Egg-based vaccines remain vitally important
While mRNA vaccines have become increasingly topical as a result of the Covid-19 pandemic, egg-based vaccines continue to have a major role to play in the battle against Covid and other diseases, says Dr Caulfield.
“As the saying goes, no one is vaccinated until everyone is vaccinated. Egg-based vaccine manufacture is well established for almost 100 years and it is a much cheaper process than other methods. We do not plan to replace mRNA or cell-based vaccines, but to give the market a third and valuable option that is inexpensive, rapidly scalable and capable of producing multiple vaccines, including Coronavirus, from germ-free eggs while benefitting from reduced contamination and increased viral yield.”
She adds that the pandemic has markedly increased the need for eggs for use in vaccine manufacture. “One manufacturer in Latin America, for example, says it will need 50 million eggs a year going forward for the manufacture of Covid vaccines. Another global vaccine manufacturer we spoke with needed two million eggs a year and now it’s six million.”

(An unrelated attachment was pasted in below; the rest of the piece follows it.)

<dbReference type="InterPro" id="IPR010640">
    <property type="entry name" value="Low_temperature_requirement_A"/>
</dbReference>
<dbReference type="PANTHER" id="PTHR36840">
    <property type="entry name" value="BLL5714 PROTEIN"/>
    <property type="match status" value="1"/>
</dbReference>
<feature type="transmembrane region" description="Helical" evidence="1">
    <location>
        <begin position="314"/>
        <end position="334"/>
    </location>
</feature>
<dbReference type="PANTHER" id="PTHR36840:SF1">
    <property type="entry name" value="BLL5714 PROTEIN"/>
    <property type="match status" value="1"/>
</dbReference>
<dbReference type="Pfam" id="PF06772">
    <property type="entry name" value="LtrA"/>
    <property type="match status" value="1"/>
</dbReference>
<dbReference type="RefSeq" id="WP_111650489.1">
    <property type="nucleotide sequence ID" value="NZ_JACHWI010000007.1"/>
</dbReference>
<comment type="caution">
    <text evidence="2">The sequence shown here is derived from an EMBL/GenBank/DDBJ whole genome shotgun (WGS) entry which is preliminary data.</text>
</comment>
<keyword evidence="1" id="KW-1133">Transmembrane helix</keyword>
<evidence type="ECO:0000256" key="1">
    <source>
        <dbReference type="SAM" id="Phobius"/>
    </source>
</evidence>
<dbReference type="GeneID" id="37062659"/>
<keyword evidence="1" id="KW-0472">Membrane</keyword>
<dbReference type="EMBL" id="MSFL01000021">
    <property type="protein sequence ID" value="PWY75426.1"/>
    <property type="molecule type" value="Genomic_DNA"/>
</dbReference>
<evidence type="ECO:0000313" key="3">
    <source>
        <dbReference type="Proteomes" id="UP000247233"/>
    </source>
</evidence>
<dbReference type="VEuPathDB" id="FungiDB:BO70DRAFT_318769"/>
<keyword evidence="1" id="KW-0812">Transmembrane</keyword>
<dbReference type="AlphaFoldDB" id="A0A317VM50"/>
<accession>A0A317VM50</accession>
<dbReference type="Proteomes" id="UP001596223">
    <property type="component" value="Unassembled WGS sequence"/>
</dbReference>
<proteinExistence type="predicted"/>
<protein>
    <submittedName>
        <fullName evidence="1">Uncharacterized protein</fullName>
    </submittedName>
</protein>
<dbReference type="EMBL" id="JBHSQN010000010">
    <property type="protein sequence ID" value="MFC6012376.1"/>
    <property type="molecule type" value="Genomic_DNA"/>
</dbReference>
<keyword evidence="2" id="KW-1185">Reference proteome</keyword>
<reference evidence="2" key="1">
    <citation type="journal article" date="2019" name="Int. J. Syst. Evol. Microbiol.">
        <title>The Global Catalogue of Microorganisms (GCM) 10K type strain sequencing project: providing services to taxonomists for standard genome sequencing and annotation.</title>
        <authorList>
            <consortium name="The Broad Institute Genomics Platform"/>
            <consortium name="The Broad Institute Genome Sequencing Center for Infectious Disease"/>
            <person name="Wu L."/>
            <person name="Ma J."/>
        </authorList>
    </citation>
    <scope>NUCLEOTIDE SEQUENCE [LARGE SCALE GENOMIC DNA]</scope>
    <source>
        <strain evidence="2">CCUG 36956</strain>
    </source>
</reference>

EU funding enabling germ-free egg production
In 2019 Ovagen received European funding through the Horizon 2020 SME Instrument programme. This enabled the company to move from proof of concept to having a market-ready product for customer evaluation. Ovagen has recently been awarded European Innovation Council (EIC) Accelerator funding of €10 million between Grant and Equity, placing the company in the top 7% of European companies who applied in the funding round. This funding will allow the company demonstrate all the benefits of germ-free eggs, scale up production and commercialise the business to serve a global market.